Shortly afterwards, Xayide arrives with her giants and tries to force Bastian to use his last wish to return home. Bastian wishes for the sorceress "to have a heart" instead; this fills Xayide with emotion, which she controls. Overcome with compassion, Xayide explodes in a blast of light, destroying her giants and restoring Fantasia. Having been freed, the Childlike Empress thanks
The NeverEnding Story III
The NeverEnding Story III: Escape from Fantasia is a 1994 film, the second sequel to the fantasy film The NeverEnding Story. It starred Jason James Richter as Bastian Bux, Jack Black in one of his early roles as the school bully, Slip; this film used the characters from Michael Ende's novel The Neverending Story, but introduced a new storyline. The special creature effects were provided by Jim Henson's Creature Shop; the film has no connection to the source material of the book beyond the usage of characters from it. In a prologue, the Old Man of Wandering Mountain reads from a large book, begins to record a prophecy of a day when "The Nasty" will arrive in Fantasia, describes the savior of "Extraordinary Courage". Bastian Balthazar Bux has grown older, his father Barney has married a woman named Jane, whose daughter Nicole is displeased at having a new family. Bastian has started high school, where he has become a victim of the Nasties, a quintet of bullies led by Slip. Bastian arranges for them to be expelled with the help of the janitor after the Nasties trap him in the boiler room.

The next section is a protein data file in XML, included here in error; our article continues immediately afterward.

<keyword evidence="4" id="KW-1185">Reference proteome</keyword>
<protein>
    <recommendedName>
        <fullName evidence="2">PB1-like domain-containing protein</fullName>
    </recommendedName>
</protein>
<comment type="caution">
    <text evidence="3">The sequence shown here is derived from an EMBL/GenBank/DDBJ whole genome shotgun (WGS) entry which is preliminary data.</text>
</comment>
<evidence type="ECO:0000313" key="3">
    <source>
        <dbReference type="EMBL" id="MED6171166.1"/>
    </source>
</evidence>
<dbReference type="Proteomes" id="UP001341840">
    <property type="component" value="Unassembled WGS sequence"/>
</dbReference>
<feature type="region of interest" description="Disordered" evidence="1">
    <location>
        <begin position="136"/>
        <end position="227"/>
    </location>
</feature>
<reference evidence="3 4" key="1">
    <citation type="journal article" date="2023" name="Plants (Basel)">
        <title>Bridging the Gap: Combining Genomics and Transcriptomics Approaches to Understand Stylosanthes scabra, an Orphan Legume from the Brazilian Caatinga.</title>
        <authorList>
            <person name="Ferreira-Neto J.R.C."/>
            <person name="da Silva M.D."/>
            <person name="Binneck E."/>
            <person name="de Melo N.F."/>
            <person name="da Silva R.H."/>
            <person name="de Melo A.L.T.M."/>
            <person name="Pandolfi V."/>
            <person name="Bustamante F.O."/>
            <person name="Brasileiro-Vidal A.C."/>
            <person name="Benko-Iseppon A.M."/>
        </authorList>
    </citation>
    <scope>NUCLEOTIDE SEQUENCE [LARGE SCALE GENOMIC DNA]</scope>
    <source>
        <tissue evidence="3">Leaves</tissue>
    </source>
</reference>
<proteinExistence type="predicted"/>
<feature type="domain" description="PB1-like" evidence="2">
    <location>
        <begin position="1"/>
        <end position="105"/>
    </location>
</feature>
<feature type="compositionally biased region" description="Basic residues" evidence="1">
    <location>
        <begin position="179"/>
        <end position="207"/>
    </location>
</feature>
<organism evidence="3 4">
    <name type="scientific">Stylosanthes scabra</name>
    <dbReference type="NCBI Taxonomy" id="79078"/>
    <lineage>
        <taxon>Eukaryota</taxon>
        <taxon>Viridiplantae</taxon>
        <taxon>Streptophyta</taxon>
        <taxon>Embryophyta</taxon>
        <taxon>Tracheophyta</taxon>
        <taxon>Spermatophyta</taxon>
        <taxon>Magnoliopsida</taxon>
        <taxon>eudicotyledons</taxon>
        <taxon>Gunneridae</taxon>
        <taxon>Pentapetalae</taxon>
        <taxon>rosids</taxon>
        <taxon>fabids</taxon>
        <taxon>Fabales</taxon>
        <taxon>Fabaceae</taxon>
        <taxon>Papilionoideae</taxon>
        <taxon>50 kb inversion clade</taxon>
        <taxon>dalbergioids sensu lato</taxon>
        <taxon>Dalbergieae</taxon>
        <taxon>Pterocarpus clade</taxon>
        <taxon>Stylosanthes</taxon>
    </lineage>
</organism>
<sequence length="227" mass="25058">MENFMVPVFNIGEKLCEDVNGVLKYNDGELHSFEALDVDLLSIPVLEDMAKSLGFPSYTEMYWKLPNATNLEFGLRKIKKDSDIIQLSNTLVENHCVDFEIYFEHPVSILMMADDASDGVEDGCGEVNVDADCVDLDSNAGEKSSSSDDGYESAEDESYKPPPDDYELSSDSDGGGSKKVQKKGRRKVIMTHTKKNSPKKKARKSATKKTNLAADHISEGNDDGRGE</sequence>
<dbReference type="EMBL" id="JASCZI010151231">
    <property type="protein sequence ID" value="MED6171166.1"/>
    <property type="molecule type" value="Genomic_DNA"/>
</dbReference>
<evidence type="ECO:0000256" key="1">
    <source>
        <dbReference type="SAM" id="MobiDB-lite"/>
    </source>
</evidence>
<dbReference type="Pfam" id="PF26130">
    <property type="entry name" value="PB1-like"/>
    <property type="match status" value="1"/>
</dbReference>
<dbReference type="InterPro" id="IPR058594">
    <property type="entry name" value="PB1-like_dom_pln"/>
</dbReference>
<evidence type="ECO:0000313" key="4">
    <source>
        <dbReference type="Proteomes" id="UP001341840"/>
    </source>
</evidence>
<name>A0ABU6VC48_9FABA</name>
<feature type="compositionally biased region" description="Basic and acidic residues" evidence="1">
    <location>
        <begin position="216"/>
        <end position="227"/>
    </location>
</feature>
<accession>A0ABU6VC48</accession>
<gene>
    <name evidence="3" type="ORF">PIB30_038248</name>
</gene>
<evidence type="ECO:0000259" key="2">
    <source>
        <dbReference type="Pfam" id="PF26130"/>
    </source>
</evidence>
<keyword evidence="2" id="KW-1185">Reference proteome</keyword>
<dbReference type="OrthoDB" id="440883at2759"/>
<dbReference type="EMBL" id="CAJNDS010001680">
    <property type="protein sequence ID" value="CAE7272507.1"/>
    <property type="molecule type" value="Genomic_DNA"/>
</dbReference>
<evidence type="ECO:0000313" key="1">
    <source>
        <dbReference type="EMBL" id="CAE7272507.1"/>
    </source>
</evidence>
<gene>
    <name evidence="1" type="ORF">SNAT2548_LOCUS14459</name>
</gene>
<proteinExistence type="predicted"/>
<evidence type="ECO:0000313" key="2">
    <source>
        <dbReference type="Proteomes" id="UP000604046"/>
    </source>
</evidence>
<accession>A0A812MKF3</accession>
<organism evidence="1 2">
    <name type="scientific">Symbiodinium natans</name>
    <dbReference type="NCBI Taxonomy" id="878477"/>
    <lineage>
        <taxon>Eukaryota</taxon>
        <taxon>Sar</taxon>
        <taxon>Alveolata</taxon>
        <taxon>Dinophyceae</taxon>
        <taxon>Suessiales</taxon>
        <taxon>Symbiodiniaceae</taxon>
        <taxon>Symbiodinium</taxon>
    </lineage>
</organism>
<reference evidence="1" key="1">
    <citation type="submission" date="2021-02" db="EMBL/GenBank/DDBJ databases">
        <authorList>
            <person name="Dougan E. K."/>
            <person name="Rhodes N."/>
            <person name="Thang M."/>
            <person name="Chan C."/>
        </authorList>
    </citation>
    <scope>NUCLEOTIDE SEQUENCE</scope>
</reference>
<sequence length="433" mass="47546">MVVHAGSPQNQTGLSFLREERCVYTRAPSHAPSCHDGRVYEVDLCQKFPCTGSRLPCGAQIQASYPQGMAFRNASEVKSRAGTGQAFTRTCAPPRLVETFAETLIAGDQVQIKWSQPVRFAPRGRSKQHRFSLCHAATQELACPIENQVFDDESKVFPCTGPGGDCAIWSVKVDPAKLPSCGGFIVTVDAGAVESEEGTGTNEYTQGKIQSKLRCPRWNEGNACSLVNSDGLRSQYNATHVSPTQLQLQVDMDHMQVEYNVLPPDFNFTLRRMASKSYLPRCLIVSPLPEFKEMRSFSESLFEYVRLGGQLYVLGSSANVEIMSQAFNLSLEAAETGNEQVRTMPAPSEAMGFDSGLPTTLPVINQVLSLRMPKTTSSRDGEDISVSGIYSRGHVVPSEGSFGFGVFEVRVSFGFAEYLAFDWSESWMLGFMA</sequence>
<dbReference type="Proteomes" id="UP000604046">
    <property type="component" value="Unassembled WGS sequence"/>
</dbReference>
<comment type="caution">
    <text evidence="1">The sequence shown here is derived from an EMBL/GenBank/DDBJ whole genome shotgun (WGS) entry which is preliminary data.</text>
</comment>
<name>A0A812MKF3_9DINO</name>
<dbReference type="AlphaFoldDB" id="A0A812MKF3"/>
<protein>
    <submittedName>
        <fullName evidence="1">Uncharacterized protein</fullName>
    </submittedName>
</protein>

He flees to the library, where he is surprised to find Mr. Koreander and the Neverending Story; the Nasties locate him, but he uses the book to escape to Fantasia, where he is reunited with Falkor and Urgl. On Earth, the Nasties find the Neverending Story and use it to bombard Fantasia with fireballs and a storm. With a walking tree named Bark Troll and his friends head for the Wandering Mountains to speak with the Childlike Empress, who asks Bastian to find the Neverending Story using the AURYN. Falkor, the gnomes, Rock Biter's son, help him, but a "wish overload" scatters across Earth, where Barky ends up in a conifer forest, Falkor saves Junior from falling to his death near Mount Rushmore, the gnomes arrive in Nome, Alaska. Bastian locates Falkor and Junior, Falkor flies off to find the others while Junior stays at Bastian's house. Rock Biter sadly informs his wife that Junior is gone, the Nasties provoke them to quarrel. Nicole takes the AURYN from Bastian's room, discovers its wishing abilities, takes it on a shopping trip to the local mall.